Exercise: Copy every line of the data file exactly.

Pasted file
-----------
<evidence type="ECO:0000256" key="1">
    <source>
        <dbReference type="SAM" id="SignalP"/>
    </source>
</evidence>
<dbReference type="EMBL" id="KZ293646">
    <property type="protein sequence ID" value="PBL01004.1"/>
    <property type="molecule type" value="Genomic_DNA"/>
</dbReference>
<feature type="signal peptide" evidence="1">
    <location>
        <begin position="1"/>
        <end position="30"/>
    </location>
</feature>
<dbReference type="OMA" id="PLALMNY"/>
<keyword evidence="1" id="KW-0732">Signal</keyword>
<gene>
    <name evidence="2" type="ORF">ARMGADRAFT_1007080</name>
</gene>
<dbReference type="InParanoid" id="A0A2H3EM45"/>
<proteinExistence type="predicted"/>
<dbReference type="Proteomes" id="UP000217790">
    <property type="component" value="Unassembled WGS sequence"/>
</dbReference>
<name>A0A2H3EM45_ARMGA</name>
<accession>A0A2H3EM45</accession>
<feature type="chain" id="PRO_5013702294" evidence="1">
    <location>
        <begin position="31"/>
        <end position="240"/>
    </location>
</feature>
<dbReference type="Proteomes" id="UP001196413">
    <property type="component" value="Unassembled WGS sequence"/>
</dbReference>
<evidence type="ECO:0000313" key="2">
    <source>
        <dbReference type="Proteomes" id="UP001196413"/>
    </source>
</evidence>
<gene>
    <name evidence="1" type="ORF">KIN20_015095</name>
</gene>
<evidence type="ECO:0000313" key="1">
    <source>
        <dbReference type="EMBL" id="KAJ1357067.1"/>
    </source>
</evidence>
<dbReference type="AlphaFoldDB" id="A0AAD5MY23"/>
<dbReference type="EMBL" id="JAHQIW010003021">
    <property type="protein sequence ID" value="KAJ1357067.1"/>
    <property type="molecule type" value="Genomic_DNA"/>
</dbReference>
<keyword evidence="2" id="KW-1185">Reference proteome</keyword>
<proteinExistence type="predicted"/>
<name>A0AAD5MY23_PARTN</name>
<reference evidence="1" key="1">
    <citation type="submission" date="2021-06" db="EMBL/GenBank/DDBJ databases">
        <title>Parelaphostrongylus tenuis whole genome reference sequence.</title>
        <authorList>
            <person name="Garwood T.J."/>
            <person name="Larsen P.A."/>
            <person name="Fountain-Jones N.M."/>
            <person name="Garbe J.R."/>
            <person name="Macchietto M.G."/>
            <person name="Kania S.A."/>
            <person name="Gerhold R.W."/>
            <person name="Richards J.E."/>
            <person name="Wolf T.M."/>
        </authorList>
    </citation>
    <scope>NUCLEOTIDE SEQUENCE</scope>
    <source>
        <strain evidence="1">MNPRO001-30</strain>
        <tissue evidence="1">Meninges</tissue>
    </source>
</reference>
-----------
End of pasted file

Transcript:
<evidence type="ECO:0000256" key="1">
    <source>
        <dbReference type="SAM" id="SignalP"/>
    </source>
</evidence>
<dbReference type="EMBL" id="KZ293646">
    <property type="protein sequence ID" value="PBL01004.1"/>
    <property type="molecule type" value="Genomic_DNA"/>
</dbReference>
<feature type="signal peptide" evidence="1">
    <location>
        <begin position="1"/>
        <end position="30"/>
    </location>
</feature>
<dbReference type="OMA" id="PLALMNY"/>
<keyword evidence="1" id="KW-0732">Signal</keyword>
<gene>
    <name evidence="2" type="ORF">ARMGADRAFT_1007080</name>
</gene>
<dbReference type="InParanoid" id="A0A2H3EM45"/>
<proteinExistence type="predicted"/>
<dbReference type="Proteomes" id="UP000217790">
    <property type="component" value="Unassembled WGS sequence"/>
</dbReference>
<name>A0A2H3EM45_ARMGA</name>
<accession>A0A2H3EM45</accession>
<feature type="chain" id="PRO_5013702294" evidence="1">
    <location>
        <begin position="31"/>
        <end position="240"/>
    </location>
</feature>
<dbReference type="Proteomes" id="UP001196413">
    <property type="component" value="Unassembled WGS sequence"/>
</dbReference>
<evidence type="ECO:0000313" key="2">
    <source>
        <dbReference type="Proteomes" id="UP001196413"/>
    </source>
</evidence>
<gene>
    <name evidence="1" type="ORF">KIN20_015095</name>
</gene>
<evidence type="ECO:0000313" key="1">
    <source>
        <dbReference type="EMBL" id="KAJ1357067.1"/>
    </source>
</evidence>
<dbReference type="AlphaFoldDB" id="A0AAD5MY23"/>
<dbReference type="EMBL" id="JAHQIW010003021">
    <property type="protein sequence ID" value="KAJ1357067.1"/>
    <property type="molecule type" value="Genomic_DNA"/>
</dbReference>
<keyword evidence="2" id="KW-1185">Reference proteome</keyword>
<proteinExistence type="predicted"/>
<name>A0AAD5MY23_PARTN</name>
<reference evidence="1" key="1">
    <citation type="submission" date="2021-06" db="EMBL/GenBank/DDBJ databases">
        <title>Parelaphostrongylus tenuis whole genome reference sequence.</title>
        <authorList>
            <person name="Garwood T.J."/>
            <person name="Larsen P.A."/>
            <person name="Fountain-Jones N.M."/>
            <person name="Garbe J.R."/>
            <person name="Macchietto M.G."/>
            <person name="Kania S.A."/>
            <person name="Gerhold R.W."/>
            <person name="Richards J.E."/>
            <person name="Wolf T.M."/>
        </authorList>
    </citation>
    <scope>NUCLEOTIDE SEQUENCE</scope>
    <source>
        <strain evidence="1">MNPRO001-30</strain>
        <tissue evidence="1">Meninges</tissue>
    </source>
</reference>